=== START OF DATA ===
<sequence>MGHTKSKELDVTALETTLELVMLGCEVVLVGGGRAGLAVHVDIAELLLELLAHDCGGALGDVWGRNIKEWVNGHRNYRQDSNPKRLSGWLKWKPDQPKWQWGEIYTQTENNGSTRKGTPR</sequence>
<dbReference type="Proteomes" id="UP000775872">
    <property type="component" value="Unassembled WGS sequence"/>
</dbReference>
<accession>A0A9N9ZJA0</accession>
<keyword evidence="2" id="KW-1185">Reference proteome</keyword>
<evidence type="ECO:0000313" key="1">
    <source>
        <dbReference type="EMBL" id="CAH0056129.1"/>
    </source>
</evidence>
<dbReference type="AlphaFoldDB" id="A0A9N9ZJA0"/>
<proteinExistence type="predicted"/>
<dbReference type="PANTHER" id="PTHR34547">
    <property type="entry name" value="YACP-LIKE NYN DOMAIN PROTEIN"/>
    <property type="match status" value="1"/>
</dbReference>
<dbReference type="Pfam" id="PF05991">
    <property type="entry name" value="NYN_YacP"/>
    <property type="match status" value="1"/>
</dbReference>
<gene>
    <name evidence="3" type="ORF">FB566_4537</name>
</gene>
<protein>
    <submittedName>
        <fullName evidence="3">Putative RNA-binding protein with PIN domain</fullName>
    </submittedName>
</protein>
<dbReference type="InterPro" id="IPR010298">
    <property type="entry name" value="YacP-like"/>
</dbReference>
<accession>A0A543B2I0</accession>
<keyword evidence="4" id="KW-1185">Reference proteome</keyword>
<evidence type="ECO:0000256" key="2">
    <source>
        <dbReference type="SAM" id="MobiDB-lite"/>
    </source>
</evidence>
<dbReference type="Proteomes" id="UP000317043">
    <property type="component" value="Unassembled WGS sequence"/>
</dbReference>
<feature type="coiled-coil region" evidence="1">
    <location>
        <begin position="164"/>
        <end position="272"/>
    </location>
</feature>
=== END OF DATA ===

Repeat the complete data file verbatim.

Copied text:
<sequence>MGHTKSKELDVTALETTLELVMLGCEVVLVGGGRAGLAVHVDIAELLLELLAHDCGGALGDVWGRNIKEWVNGHRNYRQDSNPKRLSGWLKWKPDQPKWQWGEIYTQTENNGSTRKGTPR</sequence>
<dbReference type="Proteomes" id="UP000775872">
    <property type="component" value="Unassembled WGS sequence"/>
</dbReference>
<accession>A0A9N9ZJA0</accession>
<keyword evidence="2" id="KW-1185">Reference proteome</keyword>
<evidence type="ECO:0000313" key="1">
    <source>
        <dbReference type="EMBL" id="CAH0056129.1"/>
    </source>
</evidence>
<dbReference type="AlphaFoldDB" id="A0A9N9ZJA0"/>
<proteinExistence type="predicted"/>
<dbReference type="PANTHER" id="PTHR34547">
    <property type="entry name" value="YACP-LIKE NYN DOMAIN PROTEIN"/>
    <property type="match status" value="1"/>
</dbReference>
<dbReference type="Pfam" id="PF05991">
    <property type="entry name" value="NYN_YacP"/>
    <property type="match status" value="1"/>
</dbReference>
<gene>
    <name evidence="3" type="ORF">FB566_4537</name>
</gene>
<protein>
    <submittedName>
        <fullName evidence="3">Putative RNA-binding protein with PIN domain</fullName>
    </submittedName>
</protein>
<dbReference type="InterPro" id="IPR010298">
    <property type="entry name" value="YacP-like"/>
</dbReference>
<accession>A0A543B2I0</accession>
<keyword evidence="4" id="KW-1185">Reference proteome</keyword>
<evidence type="ECO:0000256" key="2">
    <source>
        <dbReference type="SAM" id="MobiDB-lite"/>
    </source>
</evidence>
<dbReference type="Proteomes" id="UP000317043">
    <property type="component" value="Unassembled WGS sequence"/>
</dbReference>
<feature type="coiled-coil region" evidence="1">
    <location>
        <begin position="164"/>
        <end position="272"/>
    </location>
</feature>